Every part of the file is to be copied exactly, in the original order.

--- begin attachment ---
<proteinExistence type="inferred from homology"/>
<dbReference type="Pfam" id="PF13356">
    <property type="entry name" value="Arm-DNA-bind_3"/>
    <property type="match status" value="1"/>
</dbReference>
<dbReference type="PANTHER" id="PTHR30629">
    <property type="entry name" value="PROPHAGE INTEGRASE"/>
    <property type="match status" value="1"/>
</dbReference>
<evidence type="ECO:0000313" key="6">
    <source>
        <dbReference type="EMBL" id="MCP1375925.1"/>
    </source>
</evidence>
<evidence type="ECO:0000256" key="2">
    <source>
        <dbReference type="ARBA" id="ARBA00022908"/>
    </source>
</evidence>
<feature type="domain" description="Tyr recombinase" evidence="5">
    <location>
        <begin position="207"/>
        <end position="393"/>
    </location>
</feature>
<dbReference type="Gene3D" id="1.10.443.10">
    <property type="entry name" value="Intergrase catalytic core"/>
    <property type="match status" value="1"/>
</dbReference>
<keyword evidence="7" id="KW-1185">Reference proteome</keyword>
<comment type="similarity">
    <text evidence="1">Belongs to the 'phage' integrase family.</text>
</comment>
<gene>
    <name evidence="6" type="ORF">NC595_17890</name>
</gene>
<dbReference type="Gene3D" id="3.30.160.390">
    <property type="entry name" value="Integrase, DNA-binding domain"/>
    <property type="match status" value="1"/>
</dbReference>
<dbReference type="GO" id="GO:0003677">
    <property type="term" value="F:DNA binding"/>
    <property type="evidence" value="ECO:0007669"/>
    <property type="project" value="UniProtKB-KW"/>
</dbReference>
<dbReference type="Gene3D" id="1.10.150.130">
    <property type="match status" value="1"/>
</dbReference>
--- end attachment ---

<proteinExistence type="inferred from homology"/>
<dbReference type="Pfam" id="PF13356">
    <property type="entry name" value="Arm-DNA-bind_3"/>
    <property type="match status" value="1"/>
</dbReference>
<dbReference type="PANTHER" id="PTHR30629">
    <property type="entry name" value="PROPHAGE INTEGRASE"/>
    <property type="match status" value="1"/>
</dbReference>
<evidence type="ECO:0000313" key="6">
    <source>
        <dbReference type="EMBL" id="MCP1375925.1"/>
    </source>
</evidence>
<evidence type="ECO:0000256" key="2">
    <source>
        <dbReference type="ARBA" id="ARBA00022908"/>
    </source>
</evidence>
<feature type="domain" description="Tyr recombinase" evidence="5">
    <location>
        <begin position="207"/>
        <end position="393"/>
    </location>
</feature>
<dbReference type="Gene3D" id="1.10.443.10">
    <property type="entry name" value="Intergrase catalytic core"/>
    <property type="match status" value="1"/>
</dbReference>
<keyword evidence="7" id="KW-1185">Reference proteome</keyword>
<comment type="similarity">
    <text evidence="1">Belongs to the 'phage' integrase family.</text>
</comment>
<gene>
    <name evidence="6" type="ORF">NC595_17890</name>
</gene>
<dbReference type="Gene3D" id="3.30.160.390">
    <property type="entry name" value="Integrase, DNA-binding domain"/>
    <property type="match status" value="1"/>
</dbReference>
<dbReference type="GO" id="GO:0003677">
    <property type="term" value="F:DNA binding"/>
    <property type="evidence" value="ECO:0007669"/>
    <property type="project" value="UniProtKB-KW"/>
</dbReference>
<dbReference type="Gene3D" id="1.10.150.130">
    <property type="match status" value="1"/>
</dbReference>